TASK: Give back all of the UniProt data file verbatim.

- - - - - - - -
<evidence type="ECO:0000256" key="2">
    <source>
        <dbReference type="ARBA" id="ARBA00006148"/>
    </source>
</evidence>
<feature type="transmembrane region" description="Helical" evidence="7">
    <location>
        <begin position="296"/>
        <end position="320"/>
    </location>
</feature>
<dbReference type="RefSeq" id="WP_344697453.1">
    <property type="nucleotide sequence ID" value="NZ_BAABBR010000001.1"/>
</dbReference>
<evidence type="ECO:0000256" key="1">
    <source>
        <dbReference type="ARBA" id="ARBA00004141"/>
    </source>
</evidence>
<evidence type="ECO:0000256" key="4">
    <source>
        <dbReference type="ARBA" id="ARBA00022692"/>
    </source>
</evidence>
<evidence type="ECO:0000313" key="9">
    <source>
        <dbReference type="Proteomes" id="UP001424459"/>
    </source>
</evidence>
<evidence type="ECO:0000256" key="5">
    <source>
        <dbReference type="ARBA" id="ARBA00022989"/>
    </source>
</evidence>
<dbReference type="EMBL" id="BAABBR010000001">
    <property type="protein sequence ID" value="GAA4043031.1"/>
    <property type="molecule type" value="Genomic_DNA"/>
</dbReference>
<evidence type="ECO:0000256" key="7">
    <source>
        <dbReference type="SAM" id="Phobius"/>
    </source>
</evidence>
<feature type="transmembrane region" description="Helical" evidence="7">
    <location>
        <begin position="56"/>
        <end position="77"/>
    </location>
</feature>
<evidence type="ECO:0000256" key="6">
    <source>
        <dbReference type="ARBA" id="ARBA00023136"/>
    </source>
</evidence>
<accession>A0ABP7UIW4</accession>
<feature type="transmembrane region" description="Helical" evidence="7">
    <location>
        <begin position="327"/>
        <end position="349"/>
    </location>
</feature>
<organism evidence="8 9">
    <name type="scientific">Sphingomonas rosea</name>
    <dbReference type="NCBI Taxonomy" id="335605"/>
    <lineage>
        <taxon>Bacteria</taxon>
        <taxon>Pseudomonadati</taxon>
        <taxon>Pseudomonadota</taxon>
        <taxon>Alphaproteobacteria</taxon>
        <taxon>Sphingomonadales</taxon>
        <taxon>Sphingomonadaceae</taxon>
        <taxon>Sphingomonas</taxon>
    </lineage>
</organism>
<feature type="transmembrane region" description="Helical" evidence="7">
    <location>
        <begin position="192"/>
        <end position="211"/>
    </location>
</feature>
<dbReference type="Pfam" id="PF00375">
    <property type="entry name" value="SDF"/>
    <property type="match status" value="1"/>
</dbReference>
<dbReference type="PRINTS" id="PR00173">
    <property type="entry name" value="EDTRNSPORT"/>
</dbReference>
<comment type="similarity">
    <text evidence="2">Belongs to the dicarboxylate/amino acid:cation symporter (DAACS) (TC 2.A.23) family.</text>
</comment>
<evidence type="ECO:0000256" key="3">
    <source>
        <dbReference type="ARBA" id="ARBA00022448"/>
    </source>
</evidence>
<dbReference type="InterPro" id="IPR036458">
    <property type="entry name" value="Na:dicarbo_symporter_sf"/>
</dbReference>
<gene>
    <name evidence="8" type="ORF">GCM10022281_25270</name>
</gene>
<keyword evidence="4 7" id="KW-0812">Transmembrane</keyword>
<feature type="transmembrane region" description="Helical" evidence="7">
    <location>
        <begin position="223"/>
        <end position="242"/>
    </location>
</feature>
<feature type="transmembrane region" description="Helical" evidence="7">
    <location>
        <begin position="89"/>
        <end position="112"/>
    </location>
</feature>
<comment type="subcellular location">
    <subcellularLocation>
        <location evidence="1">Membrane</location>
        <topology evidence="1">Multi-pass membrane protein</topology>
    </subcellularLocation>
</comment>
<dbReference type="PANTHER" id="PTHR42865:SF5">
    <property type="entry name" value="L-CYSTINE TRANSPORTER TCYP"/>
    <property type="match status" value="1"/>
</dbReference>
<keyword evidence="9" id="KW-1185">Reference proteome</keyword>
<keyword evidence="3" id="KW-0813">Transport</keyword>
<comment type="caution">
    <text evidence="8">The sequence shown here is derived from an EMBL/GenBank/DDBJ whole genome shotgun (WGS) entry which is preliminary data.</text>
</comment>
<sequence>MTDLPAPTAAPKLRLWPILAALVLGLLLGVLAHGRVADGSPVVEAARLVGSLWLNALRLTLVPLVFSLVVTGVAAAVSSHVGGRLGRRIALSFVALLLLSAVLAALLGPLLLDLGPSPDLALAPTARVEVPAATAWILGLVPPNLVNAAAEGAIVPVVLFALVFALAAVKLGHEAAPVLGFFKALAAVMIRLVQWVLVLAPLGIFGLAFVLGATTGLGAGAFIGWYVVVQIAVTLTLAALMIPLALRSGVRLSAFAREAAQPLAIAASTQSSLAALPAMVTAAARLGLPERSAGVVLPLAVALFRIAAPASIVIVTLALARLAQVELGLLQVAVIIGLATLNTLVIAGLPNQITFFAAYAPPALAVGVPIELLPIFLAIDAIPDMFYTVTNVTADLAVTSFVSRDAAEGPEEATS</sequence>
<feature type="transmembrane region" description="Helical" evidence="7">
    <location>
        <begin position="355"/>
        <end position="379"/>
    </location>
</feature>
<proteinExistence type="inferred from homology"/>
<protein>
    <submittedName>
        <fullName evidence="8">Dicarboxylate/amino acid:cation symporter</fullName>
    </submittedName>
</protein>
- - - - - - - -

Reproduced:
<evidence type="ECO:0000256" key="2">
    <source>
        <dbReference type="ARBA" id="ARBA00006148"/>
    </source>
</evidence>
<feature type="transmembrane region" description="Helical" evidence="7">
    <location>
        <begin position="296"/>
        <end position="320"/>
    </location>
</feature>
<dbReference type="RefSeq" id="WP_344697453.1">
    <property type="nucleotide sequence ID" value="NZ_BAABBR010000001.1"/>
</dbReference>
<evidence type="ECO:0000256" key="1">
    <source>
        <dbReference type="ARBA" id="ARBA00004141"/>
    </source>
</evidence>
<evidence type="ECO:0000256" key="4">
    <source>
        <dbReference type="ARBA" id="ARBA00022692"/>
    </source>
</evidence>
<evidence type="ECO:0000313" key="9">
    <source>
        <dbReference type="Proteomes" id="UP001424459"/>
    </source>
</evidence>
<evidence type="ECO:0000256" key="5">
    <source>
        <dbReference type="ARBA" id="ARBA00022989"/>
    </source>
</evidence>
<dbReference type="EMBL" id="BAABBR010000001">
    <property type="protein sequence ID" value="GAA4043031.1"/>
    <property type="molecule type" value="Genomic_DNA"/>
</dbReference>
<evidence type="ECO:0000256" key="7">
    <source>
        <dbReference type="SAM" id="Phobius"/>
    </source>
</evidence>
<feature type="transmembrane region" description="Helical" evidence="7">
    <location>
        <begin position="56"/>
        <end position="77"/>
    </location>
</feature>
<evidence type="ECO:0000256" key="6">
    <source>
        <dbReference type="ARBA" id="ARBA00023136"/>
    </source>
</evidence>
<accession>A0ABP7UIW4</accession>
<feature type="transmembrane region" description="Helical" evidence="7">
    <location>
        <begin position="327"/>
        <end position="349"/>
    </location>
</feature>
<organism evidence="8 9">
    <name type="scientific">Sphingomonas rosea</name>
    <dbReference type="NCBI Taxonomy" id="335605"/>
    <lineage>
        <taxon>Bacteria</taxon>
        <taxon>Pseudomonadati</taxon>
        <taxon>Pseudomonadota</taxon>
        <taxon>Alphaproteobacteria</taxon>
        <taxon>Sphingomonadales</taxon>
        <taxon>Sphingomonadaceae</taxon>
        <taxon>Sphingomonas</taxon>
    </lineage>
</organism>
<feature type="transmembrane region" description="Helical" evidence="7">
    <location>
        <begin position="192"/>
        <end position="211"/>
    </location>
</feature>
<dbReference type="Pfam" id="PF00375">
    <property type="entry name" value="SDF"/>
    <property type="match status" value="1"/>
</dbReference>
<dbReference type="PRINTS" id="PR00173">
    <property type="entry name" value="EDTRNSPORT"/>
</dbReference>
<comment type="similarity">
    <text evidence="2">Belongs to the dicarboxylate/amino acid:cation symporter (DAACS) (TC 2.A.23) family.</text>
</comment>
<evidence type="ECO:0000256" key="3">
    <source>
        <dbReference type="ARBA" id="ARBA00022448"/>
    </source>
</evidence>
<dbReference type="InterPro" id="IPR036458">
    <property type="entry name" value="Na:dicarbo_symporter_sf"/>
</dbReference>
<gene>
    <name evidence="8" type="ORF">GCM10022281_25270</name>
</gene>
<keyword evidence="4 7" id="KW-0812">Transmembrane</keyword>
<feature type="transmembrane region" description="Helical" evidence="7">
    <location>
        <begin position="223"/>
        <end position="242"/>
    </location>
</feature>
<feature type="transmembrane region" description="Helical" evidence="7">
    <location>
        <begin position="89"/>
        <end position="112"/>
    </location>
</feature>
<comment type="subcellular location">
    <subcellularLocation>
        <location evidence="1">Membrane</location>
        <topology evidence="1">Multi-pass membrane protein</topology>
    </subcellularLocation>
</comment>
<dbReference type="PANTHER" id="PTHR42865:SF5">
    <property type="entry name" value="L-CYSTINE TRANSPORTER TCYP"/>
    <property type="match status" value="1"/>
</dbReference>
<keyword evidence="9" id="KW-1185">Reference proteome</keyword>
<keyword evidence="3" id="KW-0813">Transport</keyword>
<comment type="caution">
    <text evidence="8">The sequence shown here is derived from an EMBL/GenBank/DDBJ whole genome shotgun (WGS) entry which is preliminary data.</text>
</comment>
<sequence>MTDLPAPTAAPKLRLWPILAALVLGLLLGVLAHGRVADGSPVVEAARLVGSLWLNALRLTLVPLVFSLVVTGVAAAVSSHVGGRLGRRIALSFVALLLLSAVLAALLGPLLLDLGPSPDLALAPTARVEVPAATAWILGLVPPNLVNAAAEGAIVPVVLFALVFALAAVKLGHEAAPVLGFFKALAAVMIRLVQWVLVLAPLGIFGLAFVLGATTGLGAGAFIGWYVVVQIAVTLTLAALMIPLALRSGVRLSAFAREAAQPLAIAASTQSSLAALPAMVTAAARLGLPERSAGVVLPLAVALFRIAAPASIVIVTLALARLAQVELGLLQVAVIIGLATLNTLVIAGLPNQITFFAAYAPPALAVGVPIELLPIFLAIDAIPDMFYTVTNVTADLAVTSFVSRDAAEGPEEATS</sequence>
<feature type="transmembrane region" description="Helical" evidence="7">
    <location>
        <begin position="355"/>
        <end position="379"/>
    </location>
</feature>
<proteinExistence type="inferred from homology"/>
<protein>
    <submittedName>
        <fullName evidence="8">Dicarboxylate/amino acid:cation symporter</fullName>
    </submittedName>
</protein>